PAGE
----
I don’t remember his name, but I’ll never forget how hard it was for one of my early students to get his fingers down on the guitar strings. Part of the problem was his age and music ability. He had small hands and thin fingers, and was clearly taking lessons mainly because his mom wanted him to. Even if the guitar was his idea in the first place, I didn’t get the sense that he ran off the bus, chucked his Batman backpack on the floor, and rushed over to his acoustic guitar to play the open D chord we’d been working on lesson after lesson. But another part of the problem — one that would make the first two impossible to solve — was that the guitar he was playing had nosebleed high action.
the worst guitar
This was in the late 1980s, before good bang-for-the-buck Asian-made guitars filled the beginner guitar market with affordable and playable instruments. This poor kid was saddled with a plywood box that was almost impossible to get in tune, beyond impossible to keep in tune, and had strings high enough to be used as a crossbow.
But it was a rental from the music school. Surely, we could find another instrument for the kid. I, being the naïve player-turned-teacher, told his mom that the guitar was making it harder for her son to learn and suggested that she try to trade it for something easier to play.
After they left, I learned a lesson of my own. “They don’t know anything about the guitar,” the school’s owner said to me. “They’ll play whatever you tell them to play.” In other words, Don’t tell them the guitar is a piece of [expletive], just try to keep the kid coming in. Which I did, right until the holiday recital. I can still see him giving maximum effort. He played the chords I gave him well enough that I actually felt emotional.
He’d be around 40 today, and I like to imagine that he’s one of those guys with a vice-like handshake that helps him come off as the alpha in all his business transactions. But he’s not trying to intimidate anyone. His hands are unnaturally strong and assured because of the effort he put in all those years ago, trying earnestly to play an open C on the worst guitar ever made.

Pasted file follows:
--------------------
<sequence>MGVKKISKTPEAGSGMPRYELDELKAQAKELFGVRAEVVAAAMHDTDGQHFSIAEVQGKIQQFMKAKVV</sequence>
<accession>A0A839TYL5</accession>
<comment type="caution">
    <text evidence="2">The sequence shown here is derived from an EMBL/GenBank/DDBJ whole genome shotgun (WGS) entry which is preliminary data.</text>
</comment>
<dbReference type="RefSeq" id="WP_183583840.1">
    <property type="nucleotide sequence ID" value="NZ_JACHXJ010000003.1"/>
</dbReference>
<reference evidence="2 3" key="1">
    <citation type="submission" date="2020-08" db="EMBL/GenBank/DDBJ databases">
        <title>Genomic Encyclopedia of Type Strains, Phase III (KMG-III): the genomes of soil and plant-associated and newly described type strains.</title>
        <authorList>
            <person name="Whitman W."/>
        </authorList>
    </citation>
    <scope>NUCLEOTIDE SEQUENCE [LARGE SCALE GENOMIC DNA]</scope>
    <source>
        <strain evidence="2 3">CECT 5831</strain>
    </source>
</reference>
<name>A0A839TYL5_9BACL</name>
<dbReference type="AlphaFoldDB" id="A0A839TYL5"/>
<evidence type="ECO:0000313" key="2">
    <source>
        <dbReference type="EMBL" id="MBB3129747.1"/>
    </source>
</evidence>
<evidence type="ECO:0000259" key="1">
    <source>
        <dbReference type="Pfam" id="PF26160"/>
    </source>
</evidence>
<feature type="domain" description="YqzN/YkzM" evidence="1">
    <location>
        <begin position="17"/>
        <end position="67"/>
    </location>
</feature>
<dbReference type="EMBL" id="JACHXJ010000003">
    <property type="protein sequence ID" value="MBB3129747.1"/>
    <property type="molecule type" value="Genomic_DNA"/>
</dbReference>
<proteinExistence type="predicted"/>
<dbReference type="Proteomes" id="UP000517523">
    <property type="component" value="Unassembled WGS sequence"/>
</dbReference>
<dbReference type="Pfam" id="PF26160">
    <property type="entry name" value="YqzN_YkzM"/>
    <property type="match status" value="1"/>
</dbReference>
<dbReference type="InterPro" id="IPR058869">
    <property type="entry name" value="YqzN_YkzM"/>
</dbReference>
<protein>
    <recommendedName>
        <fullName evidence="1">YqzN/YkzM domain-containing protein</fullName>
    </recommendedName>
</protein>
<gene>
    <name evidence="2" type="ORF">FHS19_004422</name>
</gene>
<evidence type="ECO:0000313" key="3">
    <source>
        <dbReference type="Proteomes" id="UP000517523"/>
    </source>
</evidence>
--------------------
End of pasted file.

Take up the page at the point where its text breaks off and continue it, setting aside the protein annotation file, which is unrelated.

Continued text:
Fast forward to today. As I mentioned earlier, student guitars are way better than they were back then. The school I teach at now has a much more enlightened view and doesn’t try to push its own instruments on the students. One of my younger kids just got his first electric guitar from an outside dealer for $30, and it’s functional! Functional, yes, but still not as good as it could be. It was clear that the guitar — which has the advantage of adjustable string saddles — hadn’t been set up by the seller. Considering that a decent setup costs three times more than they paid for the guitar, that’s understandable. The action on the guitar was low enough for the student’s level and way better than his acoustic guitar (which wasn’t too bad either).
Still, I decided to take a little time out of each lesson to adjust the bridge, only a string or two at a time because I didn’t want to waste his whole lesson. Partly, it’s because this particular student has trouble sitting still, so each time I do a little more of the set-up, he gets a break. But mostly, it’s because I think learning an instrument also involves learning about the instrument. When I took violin and viola lessons, my teachers never even showed me how to change a string.
I might have stayed with those instruments into high school if I’d understood them better. So by showing him the intonation adjustment, I’m also teaching a little bit about the physics of the guitar. Explaining the intonation is also a way to show that “right” note isn’t just about where you put your finger. The string has to be in tune, and you have to learn how to tell when it’s not.
Okay, I know that my student isn’t going to be able to tell if the low E string is a few cents flat at the 12th fret. He may never get to the point where he’s even playing above the fifth. But by making his guitar easier to play and play in tune, he’ll get more from his effort. And that’s a lesson that goes beyond music.
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